I did most of LEEWS (never finished the last CD). I found it useless. IIRC, it's basically RAC (IRAC minus the issue statement). My school, though, had an "intro to law" one-week course before regular classes, and we learned the basics of how to synthesize cases, outline, and take an exam. The only useful thing I got from LEEWS was that you don't need to state the issue explicitly; I usually just used headings/subheadings to key the prof into what topic I addressed. But I also had one prof who specifically said "use IRAC, including the issue statement." One of my other profs wanted CRA (conclusion, rule explanation, rule application).
I thought GTM was a much better use of my time. It's more abstract and less of a "process," but it really helped me understand what professors are looking for in an exam answer (rather than how to structure an exam answer in a format that not all professors necessarily like--LEEWS). I also read GTM before LEEWS, so maybe that's why I thought all the fork-like discussion (who's against who, and what argument can they use) in LEEWS was not very helpful. Maybe it's helpful if you didn't read GTM.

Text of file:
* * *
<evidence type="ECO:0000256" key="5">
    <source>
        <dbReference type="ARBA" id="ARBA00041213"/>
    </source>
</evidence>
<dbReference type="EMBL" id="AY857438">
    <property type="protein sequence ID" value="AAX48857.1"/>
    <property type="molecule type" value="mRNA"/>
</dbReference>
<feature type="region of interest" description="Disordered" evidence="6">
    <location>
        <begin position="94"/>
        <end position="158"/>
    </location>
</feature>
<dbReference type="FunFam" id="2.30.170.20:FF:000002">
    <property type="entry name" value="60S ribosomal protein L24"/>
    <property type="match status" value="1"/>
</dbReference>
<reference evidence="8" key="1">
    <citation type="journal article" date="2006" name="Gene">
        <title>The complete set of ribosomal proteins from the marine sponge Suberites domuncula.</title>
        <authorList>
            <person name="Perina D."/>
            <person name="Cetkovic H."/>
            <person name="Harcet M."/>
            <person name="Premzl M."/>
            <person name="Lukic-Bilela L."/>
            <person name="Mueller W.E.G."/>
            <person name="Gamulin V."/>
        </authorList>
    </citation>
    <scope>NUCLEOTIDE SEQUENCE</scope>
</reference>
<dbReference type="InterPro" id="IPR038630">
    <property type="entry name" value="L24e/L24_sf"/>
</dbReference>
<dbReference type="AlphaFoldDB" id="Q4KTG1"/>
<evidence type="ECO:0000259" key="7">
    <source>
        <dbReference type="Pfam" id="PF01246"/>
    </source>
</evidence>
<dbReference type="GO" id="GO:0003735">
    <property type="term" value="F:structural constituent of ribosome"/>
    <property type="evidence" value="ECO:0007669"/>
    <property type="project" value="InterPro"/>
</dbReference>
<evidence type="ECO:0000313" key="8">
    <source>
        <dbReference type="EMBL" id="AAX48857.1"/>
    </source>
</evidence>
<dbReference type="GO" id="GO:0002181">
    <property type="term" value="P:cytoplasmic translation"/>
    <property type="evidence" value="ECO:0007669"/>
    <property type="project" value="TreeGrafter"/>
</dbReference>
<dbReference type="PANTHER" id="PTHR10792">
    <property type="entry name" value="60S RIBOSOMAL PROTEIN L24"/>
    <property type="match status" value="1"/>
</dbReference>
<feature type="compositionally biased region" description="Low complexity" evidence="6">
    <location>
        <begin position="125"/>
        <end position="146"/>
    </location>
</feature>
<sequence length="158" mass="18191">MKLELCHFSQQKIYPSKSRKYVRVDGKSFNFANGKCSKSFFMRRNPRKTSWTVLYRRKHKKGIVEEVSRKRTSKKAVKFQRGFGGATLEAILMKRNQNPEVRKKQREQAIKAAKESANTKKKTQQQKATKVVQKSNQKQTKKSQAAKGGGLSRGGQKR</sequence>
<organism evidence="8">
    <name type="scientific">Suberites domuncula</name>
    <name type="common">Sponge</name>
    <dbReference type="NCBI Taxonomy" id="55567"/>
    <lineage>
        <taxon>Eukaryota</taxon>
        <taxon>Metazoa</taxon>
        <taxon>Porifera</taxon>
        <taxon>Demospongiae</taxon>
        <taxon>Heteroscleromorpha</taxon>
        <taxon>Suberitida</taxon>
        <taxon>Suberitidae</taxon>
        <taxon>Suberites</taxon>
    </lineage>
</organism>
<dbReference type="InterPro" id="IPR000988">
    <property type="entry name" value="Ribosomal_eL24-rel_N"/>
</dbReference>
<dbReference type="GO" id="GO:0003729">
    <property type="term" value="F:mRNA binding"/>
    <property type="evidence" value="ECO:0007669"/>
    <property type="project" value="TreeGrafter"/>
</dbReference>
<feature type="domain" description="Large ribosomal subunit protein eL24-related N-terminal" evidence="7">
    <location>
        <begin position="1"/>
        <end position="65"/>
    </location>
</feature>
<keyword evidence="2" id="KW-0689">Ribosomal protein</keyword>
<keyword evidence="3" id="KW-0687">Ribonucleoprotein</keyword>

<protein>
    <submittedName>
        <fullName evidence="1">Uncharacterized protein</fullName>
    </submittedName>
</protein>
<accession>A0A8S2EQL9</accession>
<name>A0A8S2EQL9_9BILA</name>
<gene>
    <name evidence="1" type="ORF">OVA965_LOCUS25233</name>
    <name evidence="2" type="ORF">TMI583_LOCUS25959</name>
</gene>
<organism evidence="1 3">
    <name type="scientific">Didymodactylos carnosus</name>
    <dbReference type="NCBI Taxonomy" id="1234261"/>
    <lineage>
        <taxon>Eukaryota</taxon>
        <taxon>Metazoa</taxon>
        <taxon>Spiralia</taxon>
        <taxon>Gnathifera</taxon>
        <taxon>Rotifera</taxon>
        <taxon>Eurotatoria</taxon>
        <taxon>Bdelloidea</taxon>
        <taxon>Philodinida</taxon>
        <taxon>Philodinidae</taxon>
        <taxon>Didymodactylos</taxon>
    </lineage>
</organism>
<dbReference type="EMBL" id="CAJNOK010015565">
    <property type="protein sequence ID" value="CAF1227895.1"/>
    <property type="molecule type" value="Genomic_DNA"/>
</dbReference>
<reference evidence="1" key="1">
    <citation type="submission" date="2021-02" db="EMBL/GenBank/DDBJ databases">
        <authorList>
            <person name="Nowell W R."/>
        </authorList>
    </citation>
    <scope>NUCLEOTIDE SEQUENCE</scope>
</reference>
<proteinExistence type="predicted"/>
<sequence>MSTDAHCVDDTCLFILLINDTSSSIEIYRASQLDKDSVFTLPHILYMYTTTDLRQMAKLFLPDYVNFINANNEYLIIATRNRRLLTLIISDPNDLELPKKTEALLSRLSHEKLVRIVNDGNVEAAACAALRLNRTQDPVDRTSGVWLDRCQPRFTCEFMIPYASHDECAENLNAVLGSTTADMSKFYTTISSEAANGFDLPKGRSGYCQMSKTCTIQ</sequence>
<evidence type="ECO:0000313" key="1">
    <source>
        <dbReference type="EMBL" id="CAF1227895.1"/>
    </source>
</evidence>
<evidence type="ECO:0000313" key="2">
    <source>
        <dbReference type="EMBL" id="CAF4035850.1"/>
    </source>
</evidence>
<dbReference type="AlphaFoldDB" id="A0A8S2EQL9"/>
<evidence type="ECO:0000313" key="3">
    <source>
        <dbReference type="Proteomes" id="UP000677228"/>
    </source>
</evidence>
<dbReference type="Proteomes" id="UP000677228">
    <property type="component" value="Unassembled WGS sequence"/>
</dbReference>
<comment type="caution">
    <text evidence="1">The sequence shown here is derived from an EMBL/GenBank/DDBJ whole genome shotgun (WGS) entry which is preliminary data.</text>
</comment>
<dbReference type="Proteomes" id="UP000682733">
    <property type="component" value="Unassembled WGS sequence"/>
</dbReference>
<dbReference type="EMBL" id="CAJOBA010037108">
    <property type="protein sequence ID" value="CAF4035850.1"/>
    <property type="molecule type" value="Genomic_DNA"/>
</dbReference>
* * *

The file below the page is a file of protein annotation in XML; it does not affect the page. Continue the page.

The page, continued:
I did LEEWS before GTM. And aside the Czars of the Universe chapter I thought LEEWS was better. I think this, like a lot of things, depends on the situation. My school had barely any direction the first week beyond such things as diversity training, personality tests, and the regular orientation stuff. Also I think it depends on the person, what you already know, and how good at test taking you are. A lot of folks in my school did LEEWS to some level of success. The true test will be when grades come out. But overall I think it was worth it. Although I must say Wentworth drags that thing out into 9 hours of droning when he could probably do it in like 4 or 5.